Revenue Bill (House Bill 366) ends up with public notice language

From House Bill 366 to House Bill 200 and back again, language on public notice advertising ended up in House Bill 366. It was called the Revenue, or Tax, Bill and much as been written about the legislation. In imposes a new sales tax on at least 17 services and groups across the state are calling for Governor Matt Bevin to veto the legislation. He has reportedly said he is not happy with either HB 200 containing the State Budget or HB 366 that contains revenue provisions to help balance the budget. But has not said if he will veto either or parts of HB 200 and HB 366.

As for public notice advertising, there are two sections in HB 366 that cover school districts and some counties and cities.

As for school districts, it’s much the same language as we’ve seen since 2002 that would allow school districts to publish their financial statements and school report cards (1) in the newspaper OR (2) by putting the complete financial statement on the school district’s website OR (3) by placing a copy at the main branch of the local public library. If either (2) or (3) is the school district’s method it must publish an ad in the local newspaper qualified under KRS 424, notifying the public of the URL address of the exact location of the information on the district’s website or by publishing the address of the local public library.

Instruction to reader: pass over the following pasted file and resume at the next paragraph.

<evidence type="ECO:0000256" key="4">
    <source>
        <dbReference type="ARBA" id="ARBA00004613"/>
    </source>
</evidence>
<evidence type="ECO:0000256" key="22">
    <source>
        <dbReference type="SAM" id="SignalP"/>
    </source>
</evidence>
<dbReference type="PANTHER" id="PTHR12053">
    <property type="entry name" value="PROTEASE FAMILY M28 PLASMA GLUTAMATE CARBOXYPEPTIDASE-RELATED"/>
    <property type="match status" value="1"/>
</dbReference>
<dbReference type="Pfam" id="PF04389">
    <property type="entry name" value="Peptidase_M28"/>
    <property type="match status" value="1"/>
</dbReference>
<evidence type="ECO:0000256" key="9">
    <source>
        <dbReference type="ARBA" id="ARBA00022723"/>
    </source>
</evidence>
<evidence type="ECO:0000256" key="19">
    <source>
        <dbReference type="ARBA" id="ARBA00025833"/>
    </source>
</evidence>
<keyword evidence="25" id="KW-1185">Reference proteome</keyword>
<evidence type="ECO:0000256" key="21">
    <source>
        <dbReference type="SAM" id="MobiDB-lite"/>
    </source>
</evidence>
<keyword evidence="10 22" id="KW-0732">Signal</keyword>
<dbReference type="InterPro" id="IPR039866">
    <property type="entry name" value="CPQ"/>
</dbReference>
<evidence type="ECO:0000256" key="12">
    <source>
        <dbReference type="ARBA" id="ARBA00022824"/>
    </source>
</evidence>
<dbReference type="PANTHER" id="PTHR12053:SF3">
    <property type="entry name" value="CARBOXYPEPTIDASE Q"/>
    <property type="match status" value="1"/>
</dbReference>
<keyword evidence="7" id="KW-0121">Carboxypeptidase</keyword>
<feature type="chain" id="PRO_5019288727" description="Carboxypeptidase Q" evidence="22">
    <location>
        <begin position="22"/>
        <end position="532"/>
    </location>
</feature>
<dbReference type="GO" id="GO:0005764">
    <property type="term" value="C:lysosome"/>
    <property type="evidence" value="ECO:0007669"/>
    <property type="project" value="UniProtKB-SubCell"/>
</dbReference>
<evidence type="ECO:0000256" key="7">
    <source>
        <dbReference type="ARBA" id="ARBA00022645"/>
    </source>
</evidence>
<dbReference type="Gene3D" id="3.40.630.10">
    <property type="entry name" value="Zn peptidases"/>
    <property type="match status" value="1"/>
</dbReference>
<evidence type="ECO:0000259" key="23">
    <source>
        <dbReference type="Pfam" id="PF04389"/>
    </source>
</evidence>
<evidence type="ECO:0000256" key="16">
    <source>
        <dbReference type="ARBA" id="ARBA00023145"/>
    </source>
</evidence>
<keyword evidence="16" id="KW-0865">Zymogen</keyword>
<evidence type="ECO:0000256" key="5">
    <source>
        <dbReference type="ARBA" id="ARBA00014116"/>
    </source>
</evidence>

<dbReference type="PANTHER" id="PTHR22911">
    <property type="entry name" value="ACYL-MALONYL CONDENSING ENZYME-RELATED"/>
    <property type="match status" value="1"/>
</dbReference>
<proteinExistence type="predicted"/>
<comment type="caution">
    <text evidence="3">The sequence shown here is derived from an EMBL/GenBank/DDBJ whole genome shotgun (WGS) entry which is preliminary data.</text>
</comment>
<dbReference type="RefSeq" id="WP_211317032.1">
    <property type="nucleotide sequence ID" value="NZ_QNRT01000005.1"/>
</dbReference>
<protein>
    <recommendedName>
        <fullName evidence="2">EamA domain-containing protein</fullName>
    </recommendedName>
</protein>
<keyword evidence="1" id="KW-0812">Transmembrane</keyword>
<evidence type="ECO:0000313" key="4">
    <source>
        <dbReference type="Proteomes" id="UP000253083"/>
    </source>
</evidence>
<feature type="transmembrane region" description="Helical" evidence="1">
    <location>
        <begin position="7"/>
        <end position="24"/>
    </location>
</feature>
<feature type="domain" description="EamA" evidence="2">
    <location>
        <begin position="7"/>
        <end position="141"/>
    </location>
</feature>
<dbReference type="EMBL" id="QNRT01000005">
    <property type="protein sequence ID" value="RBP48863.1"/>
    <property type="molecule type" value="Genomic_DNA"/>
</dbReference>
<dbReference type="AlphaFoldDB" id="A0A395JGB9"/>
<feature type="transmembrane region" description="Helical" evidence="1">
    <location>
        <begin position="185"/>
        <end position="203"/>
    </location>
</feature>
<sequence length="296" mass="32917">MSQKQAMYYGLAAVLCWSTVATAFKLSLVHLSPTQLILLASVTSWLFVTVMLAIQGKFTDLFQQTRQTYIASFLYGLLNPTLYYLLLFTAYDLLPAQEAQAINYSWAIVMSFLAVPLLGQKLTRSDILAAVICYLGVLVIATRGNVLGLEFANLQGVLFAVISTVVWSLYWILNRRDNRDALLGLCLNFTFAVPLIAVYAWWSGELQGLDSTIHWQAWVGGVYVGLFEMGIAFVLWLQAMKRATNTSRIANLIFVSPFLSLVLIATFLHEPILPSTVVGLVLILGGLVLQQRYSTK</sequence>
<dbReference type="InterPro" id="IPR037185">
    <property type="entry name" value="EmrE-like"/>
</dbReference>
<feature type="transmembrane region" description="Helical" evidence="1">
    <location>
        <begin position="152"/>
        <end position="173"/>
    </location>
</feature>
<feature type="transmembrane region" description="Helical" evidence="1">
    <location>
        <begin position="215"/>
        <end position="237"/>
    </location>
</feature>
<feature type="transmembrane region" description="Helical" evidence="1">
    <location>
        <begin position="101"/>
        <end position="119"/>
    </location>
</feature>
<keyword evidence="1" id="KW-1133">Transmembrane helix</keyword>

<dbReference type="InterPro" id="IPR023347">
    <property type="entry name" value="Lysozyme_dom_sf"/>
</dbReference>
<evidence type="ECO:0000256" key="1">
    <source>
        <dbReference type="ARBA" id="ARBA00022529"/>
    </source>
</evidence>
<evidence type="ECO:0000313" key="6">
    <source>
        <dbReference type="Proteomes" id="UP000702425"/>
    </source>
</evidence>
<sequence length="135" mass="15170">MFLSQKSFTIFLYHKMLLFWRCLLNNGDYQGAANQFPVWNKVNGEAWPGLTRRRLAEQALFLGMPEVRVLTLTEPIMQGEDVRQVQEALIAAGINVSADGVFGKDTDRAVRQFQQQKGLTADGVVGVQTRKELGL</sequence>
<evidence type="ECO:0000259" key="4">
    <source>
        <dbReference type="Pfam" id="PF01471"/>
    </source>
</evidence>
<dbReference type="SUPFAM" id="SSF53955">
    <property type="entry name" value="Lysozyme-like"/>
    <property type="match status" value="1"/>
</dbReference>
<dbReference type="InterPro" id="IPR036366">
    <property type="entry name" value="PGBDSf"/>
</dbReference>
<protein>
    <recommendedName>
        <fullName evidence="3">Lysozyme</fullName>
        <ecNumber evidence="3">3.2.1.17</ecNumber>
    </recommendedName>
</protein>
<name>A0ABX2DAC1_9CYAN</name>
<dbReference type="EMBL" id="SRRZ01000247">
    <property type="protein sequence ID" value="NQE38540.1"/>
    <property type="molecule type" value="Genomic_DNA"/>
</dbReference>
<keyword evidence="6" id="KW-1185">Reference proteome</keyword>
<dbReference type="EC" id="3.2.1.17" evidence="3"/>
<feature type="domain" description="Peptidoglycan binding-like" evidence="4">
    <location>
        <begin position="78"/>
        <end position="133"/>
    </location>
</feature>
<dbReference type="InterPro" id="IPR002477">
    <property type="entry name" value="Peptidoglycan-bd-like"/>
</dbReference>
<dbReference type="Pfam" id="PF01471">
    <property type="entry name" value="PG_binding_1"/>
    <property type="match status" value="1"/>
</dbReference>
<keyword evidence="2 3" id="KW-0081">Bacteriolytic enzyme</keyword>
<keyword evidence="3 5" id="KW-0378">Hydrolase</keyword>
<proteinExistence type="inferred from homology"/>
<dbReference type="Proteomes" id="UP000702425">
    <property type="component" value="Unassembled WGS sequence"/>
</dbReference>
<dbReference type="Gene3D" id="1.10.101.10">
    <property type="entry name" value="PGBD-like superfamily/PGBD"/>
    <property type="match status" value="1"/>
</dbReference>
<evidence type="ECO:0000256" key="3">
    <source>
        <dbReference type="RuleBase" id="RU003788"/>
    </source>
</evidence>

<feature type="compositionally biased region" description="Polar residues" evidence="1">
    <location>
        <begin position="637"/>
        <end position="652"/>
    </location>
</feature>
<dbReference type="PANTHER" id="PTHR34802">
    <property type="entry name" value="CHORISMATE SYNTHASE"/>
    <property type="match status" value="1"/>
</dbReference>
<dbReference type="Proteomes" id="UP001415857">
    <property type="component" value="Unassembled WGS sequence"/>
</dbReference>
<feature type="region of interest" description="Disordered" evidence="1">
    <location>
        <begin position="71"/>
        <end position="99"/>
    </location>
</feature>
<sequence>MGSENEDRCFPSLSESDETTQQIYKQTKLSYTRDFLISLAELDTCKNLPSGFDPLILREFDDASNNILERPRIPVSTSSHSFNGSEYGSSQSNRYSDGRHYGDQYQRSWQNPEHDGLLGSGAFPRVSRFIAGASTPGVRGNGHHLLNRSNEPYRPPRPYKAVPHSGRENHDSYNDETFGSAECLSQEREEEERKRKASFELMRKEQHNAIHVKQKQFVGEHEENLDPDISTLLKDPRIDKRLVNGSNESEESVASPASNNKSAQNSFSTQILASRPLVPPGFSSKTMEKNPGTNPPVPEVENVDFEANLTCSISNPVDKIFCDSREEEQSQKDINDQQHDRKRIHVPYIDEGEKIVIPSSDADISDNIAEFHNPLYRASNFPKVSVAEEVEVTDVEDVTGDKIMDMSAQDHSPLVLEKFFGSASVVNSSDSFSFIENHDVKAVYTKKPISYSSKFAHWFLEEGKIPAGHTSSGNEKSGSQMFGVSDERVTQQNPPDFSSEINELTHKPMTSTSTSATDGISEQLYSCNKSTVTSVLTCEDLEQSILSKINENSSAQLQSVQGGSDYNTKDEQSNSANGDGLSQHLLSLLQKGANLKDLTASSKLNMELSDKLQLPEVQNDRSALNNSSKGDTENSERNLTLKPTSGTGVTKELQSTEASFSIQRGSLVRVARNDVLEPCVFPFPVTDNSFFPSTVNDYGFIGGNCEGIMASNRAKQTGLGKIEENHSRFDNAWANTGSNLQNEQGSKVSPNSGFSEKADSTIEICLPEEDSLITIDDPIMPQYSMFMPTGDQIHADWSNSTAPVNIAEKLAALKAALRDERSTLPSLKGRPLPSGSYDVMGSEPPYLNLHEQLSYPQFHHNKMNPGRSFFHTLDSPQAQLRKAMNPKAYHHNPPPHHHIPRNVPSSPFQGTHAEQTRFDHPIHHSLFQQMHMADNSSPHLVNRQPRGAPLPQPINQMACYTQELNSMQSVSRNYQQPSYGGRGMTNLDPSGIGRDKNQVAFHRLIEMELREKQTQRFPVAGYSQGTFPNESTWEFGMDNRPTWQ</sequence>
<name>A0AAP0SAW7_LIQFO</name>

An early version of HB 200 that then moved language to HB 366 would have allowed ALL counties and cities in the Commonwealth to publish their audits, ordinances and bid solicitations on the county or city website instead of in the newspaper.

Sen. Chris McDaniel, who has tried to take away public notices from newspapers since he came into office in 2013, has been wanting to take care of all the small cities and independent school districts in Kenton County. He also has wanted to let Boone and Campbell counties benefit from that because of the number of small towns in both of those counties.

While he’s tried to make his public notice language include every city, county, school district and other public agency in the state, he had also tried to make the provisions effective for only counties of 100,000 population or more. All of those efforts died even though he serves as chair of the Senate Appropriations and Revenue Committee.

With HB 366, when he realized committee members were not going to accept language that would effect every county and every city in the state, he changed strategy. And to make sure he included Campbell County, he lowered the 100,000 population to 90,000. The population is based on the 2010 U.S. Census. That statistic barely brought in Campbell County with some 90,336 residents in 2010.

As approved by the House and Senate, though only by narrow margins, the 90,000 language includes with of Kentucky’s 120 counties — Boone, Campbell, Daviess, Fayette, Hardin, Jefferson, Kenton and Warren counties. KPA continues monitoring the future of HB 366 and has not given up on changes being made when it returns Friday, April 13, or introducing new legislation that would take care of the problem. When two pieces of legislation are in conflict over language, the last one approved by both chambers takes precedence.

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